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Wednesday, January 9, 2013

Guest Post: A Leaner Me

Today's post is from a reader and follower of A Lean Journey Blog Kristina Ross, who has recently been on a kaizen kick. She has been learning all about Lean and trying to apply it in her work and life. She asked to share her story with you and as I like to promote learning and sharing I graciously agreed.

To me, lean philosophy was primarily academic endeavor – something I’d heard repeated a few times in my college classes, but never worth integrating into my own reality. B-school professors liked sneaking it into their lectures whenever Toyota was mentioned, but that was the extent of what I’d come to know about lean thinking. Essentially, I knew enough to check the box come finals week.

Now, a year or so post-graduation, that couldn’t be further from the case. Unknowingly, I came adopt a lean-centric mindset that thankfully landed me at the equally lean-oriented company I now work for. That’s a pretty massive jump, from general ignorance to full-on embrace, but it’s one I couldn’t have made if it weren’t for some bumps along the road.

In short, toward the end of my senior year, I felt like I was in a massive rut. I didn’t want to burden my parents by moving back in with them, but time was running thin and I didn’t have anywhere else to head after graduation. I’d applied for what seemed like thousands of jobs, some of which granted me interviews, but none of which granted me an offer sheet. I was running every which way, trying to find someone – anyone – who would employ me.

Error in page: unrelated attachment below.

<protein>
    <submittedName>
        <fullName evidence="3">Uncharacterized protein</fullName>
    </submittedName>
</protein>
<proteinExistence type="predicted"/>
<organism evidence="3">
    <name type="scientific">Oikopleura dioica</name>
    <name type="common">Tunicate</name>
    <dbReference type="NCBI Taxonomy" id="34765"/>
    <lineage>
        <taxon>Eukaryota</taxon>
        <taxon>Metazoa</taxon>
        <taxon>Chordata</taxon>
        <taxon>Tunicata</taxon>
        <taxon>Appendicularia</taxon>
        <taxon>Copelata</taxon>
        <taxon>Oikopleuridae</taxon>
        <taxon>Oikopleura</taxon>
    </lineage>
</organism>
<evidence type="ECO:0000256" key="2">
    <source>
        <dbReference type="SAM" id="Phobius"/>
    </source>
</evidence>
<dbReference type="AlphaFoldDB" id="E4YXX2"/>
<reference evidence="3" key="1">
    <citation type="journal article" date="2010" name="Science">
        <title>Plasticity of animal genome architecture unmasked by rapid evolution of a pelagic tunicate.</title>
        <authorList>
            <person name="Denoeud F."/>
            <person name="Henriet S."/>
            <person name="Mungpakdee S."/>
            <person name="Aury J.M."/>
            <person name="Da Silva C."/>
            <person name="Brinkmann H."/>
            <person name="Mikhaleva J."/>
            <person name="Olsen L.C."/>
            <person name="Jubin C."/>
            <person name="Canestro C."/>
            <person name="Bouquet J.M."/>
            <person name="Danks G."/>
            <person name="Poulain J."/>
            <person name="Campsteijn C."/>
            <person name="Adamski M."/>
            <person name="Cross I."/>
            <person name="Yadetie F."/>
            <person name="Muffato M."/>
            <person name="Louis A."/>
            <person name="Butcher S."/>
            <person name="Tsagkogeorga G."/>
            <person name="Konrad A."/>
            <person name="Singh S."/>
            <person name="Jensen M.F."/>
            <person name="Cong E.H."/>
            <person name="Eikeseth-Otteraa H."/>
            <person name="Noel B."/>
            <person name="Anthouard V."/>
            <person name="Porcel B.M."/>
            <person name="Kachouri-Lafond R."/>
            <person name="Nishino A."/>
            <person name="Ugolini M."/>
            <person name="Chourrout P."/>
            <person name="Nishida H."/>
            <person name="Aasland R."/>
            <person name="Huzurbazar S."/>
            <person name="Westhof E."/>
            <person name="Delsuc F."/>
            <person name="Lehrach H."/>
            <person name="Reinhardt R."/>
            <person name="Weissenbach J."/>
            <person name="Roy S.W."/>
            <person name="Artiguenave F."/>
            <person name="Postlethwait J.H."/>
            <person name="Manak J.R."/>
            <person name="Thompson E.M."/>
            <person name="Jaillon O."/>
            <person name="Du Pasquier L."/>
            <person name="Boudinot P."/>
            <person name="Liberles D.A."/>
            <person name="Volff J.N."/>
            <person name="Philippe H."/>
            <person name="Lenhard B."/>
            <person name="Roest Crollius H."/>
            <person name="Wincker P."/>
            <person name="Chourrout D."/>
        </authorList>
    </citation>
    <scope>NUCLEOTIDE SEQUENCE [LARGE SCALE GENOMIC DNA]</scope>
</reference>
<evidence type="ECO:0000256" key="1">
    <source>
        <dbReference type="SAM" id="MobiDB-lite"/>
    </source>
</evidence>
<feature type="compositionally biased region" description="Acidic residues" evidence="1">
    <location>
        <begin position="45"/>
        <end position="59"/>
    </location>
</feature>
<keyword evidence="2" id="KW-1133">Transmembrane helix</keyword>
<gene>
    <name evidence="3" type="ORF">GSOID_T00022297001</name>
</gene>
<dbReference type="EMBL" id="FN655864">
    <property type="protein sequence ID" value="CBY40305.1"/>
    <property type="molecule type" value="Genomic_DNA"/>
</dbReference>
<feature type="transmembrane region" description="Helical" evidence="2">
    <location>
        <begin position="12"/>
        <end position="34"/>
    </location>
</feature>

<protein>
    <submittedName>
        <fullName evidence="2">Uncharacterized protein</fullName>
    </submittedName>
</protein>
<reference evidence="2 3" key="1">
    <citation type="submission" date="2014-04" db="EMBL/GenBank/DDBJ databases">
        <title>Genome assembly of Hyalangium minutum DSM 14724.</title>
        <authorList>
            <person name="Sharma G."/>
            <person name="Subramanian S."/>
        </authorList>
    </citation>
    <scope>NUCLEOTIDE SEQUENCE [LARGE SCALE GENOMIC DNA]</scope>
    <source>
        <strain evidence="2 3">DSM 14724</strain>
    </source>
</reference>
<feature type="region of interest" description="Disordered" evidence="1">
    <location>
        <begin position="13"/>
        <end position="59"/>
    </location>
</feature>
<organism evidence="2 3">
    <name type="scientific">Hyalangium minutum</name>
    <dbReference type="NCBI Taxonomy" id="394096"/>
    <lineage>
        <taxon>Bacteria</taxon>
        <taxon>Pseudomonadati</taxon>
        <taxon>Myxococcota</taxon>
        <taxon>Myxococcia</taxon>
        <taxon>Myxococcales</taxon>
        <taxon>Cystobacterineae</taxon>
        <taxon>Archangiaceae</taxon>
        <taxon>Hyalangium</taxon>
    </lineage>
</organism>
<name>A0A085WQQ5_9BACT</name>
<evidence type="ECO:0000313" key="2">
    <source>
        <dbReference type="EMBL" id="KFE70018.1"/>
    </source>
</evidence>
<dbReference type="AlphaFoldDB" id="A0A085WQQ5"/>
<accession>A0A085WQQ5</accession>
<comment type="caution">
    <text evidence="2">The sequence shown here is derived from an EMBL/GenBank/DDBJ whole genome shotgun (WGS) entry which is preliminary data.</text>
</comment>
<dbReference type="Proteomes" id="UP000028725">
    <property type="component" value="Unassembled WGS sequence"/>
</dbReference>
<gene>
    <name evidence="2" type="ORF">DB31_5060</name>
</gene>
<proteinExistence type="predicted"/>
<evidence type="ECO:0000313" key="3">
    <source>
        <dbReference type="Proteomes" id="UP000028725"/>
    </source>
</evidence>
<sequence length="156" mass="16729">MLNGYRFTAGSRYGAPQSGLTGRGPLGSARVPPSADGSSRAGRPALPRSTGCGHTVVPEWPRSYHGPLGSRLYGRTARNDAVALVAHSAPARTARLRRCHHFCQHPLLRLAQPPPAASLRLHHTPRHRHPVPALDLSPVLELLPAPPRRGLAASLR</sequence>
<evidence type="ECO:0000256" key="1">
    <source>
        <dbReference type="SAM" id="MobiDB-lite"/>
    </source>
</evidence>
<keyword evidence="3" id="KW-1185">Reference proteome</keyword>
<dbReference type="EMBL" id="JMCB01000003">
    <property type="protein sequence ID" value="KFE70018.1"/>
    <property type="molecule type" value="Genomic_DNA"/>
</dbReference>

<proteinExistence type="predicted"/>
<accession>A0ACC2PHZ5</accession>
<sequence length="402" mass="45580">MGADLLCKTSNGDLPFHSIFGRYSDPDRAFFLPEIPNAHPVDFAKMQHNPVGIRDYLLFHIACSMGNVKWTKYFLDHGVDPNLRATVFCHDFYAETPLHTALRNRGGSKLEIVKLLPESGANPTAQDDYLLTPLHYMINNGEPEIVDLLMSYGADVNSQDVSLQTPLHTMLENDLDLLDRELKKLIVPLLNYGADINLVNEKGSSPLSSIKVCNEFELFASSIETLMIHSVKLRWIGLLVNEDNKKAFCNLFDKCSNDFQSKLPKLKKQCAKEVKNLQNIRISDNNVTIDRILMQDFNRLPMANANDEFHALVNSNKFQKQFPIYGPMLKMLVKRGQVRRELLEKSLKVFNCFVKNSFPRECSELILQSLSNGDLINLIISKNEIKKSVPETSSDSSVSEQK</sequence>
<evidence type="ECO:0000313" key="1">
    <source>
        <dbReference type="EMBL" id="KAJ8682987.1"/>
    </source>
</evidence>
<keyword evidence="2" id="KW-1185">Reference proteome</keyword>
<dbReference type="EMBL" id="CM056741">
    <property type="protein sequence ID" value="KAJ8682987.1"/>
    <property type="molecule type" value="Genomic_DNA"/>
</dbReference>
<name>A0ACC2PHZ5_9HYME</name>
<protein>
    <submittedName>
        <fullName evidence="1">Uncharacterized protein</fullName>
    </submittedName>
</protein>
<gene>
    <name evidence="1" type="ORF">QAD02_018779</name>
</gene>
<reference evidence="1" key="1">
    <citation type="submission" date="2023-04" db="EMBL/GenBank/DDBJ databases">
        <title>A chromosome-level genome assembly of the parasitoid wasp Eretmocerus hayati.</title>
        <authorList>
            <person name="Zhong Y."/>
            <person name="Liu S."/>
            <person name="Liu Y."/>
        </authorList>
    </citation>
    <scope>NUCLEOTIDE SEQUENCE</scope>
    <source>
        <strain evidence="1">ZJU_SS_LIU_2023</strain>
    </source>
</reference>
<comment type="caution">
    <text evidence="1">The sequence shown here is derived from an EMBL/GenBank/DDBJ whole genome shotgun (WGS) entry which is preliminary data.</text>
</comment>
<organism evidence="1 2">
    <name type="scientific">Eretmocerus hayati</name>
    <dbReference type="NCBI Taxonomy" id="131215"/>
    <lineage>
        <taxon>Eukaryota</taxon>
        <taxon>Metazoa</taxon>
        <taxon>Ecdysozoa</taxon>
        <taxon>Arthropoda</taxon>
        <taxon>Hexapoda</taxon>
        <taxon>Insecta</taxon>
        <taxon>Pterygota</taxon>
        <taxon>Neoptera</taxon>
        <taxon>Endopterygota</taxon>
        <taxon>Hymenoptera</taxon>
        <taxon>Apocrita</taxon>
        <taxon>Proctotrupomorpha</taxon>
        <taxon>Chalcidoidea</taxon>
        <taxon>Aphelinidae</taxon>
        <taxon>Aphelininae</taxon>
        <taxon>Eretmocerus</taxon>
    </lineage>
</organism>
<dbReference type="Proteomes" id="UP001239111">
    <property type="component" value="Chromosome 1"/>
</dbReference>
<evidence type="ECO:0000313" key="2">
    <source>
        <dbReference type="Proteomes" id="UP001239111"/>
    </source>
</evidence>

Sometime after I completed what seemed like my thousand and first resume drop, I realized something: I was working hard to get a job, but I wasn’t working efficiently. Simply put, I was going through a ton of unnecessary motions. By spreading my curriculum vitae far and wide, I thought I would catch the eye of some probing HR department, but that was the wrong way to look at things. I needed to condense my search and start focusing on the job openings that truly bonded with my skill set and interests. By eliminating my wasteful search efforts and narrowing the scope to only the companies I knew I could gel with, things took an incredible turn for the better.

Not but two weeks after, I scored a job as a blogger. Two weeks after that, I was all geared up in my new office, happy and ready to work. It was a quick, fortunate turnaround, and one that I totally attribute to lean-like waste elimination. I couldn’t be happier with the way things turned out, and I can only imagine where this sort of mindset can propel me as I continue to lay down my career path. Institutionally, lean thinking is invaluable – but it’s important to never underestimate the personal good it can do for you, as well.

About the Author:
Kristina Ross is a blogger with SaveOnEnergy.com. Outside of her lean revelation, she enjoys gardening, genealogy, psychology, and spending time with her loving husband and wonderful son. She also owns a lovable oaf of a dog named Buster.

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